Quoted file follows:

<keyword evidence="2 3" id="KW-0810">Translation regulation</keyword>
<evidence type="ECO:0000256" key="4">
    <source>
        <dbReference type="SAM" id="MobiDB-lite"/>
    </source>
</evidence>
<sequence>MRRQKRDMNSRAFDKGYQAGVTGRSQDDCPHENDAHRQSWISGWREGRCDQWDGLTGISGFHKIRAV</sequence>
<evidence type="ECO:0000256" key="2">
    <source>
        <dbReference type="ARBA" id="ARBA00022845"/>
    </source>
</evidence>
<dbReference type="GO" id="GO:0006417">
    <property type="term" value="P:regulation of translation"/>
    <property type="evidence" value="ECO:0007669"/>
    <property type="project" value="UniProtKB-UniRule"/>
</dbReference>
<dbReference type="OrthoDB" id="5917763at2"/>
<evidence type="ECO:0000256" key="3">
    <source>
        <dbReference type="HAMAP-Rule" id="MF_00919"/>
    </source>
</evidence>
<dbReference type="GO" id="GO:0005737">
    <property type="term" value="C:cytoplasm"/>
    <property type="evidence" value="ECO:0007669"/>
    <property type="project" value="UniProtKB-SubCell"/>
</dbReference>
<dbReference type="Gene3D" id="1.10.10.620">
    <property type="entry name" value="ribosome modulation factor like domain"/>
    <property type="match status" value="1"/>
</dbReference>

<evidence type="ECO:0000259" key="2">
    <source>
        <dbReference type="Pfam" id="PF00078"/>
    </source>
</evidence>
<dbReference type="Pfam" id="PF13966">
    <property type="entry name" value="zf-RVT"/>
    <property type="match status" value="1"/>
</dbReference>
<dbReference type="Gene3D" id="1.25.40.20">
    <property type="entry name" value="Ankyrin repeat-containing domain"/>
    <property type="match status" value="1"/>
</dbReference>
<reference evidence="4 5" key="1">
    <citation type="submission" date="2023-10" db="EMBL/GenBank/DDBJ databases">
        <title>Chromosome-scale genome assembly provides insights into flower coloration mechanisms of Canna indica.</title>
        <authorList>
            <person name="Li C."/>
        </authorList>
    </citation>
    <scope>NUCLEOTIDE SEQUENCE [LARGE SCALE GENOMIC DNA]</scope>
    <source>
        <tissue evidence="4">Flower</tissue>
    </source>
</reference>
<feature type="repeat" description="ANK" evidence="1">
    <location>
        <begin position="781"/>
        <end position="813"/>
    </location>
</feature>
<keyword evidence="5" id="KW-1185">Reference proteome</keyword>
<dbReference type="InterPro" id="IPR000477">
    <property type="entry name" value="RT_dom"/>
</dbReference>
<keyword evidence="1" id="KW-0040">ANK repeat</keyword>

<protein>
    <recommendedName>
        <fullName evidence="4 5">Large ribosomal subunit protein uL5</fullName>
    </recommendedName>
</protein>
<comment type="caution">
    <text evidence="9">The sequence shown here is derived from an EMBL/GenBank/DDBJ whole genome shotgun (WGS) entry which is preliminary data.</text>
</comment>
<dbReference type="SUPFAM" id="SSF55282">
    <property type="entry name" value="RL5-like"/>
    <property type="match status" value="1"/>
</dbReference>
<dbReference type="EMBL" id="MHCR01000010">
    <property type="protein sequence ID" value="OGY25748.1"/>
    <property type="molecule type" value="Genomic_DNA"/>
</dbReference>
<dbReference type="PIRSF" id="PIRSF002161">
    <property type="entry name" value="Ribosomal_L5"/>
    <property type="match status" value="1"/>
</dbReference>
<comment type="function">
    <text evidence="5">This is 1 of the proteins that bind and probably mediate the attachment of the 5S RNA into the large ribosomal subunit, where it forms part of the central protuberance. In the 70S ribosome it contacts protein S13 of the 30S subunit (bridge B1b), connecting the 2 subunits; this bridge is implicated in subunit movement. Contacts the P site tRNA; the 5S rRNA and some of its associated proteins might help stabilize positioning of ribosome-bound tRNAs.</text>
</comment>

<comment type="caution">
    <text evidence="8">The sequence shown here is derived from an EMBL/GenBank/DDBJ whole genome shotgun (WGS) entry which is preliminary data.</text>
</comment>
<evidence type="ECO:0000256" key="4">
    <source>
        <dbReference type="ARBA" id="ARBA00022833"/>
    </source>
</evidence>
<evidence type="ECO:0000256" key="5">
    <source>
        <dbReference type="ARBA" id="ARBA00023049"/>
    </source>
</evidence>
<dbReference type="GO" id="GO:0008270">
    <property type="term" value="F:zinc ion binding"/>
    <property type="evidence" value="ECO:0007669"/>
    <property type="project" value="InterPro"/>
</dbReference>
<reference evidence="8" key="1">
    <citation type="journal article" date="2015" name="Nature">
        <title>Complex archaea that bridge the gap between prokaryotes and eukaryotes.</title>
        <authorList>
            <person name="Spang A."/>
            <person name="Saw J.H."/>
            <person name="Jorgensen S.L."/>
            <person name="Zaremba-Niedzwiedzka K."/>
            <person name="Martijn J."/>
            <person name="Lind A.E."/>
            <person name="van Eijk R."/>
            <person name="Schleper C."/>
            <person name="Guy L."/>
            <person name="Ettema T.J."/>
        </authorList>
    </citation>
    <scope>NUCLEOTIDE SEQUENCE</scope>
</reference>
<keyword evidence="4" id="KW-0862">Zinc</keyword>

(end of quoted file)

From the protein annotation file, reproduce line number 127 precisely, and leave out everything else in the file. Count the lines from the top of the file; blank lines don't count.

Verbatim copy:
</reference>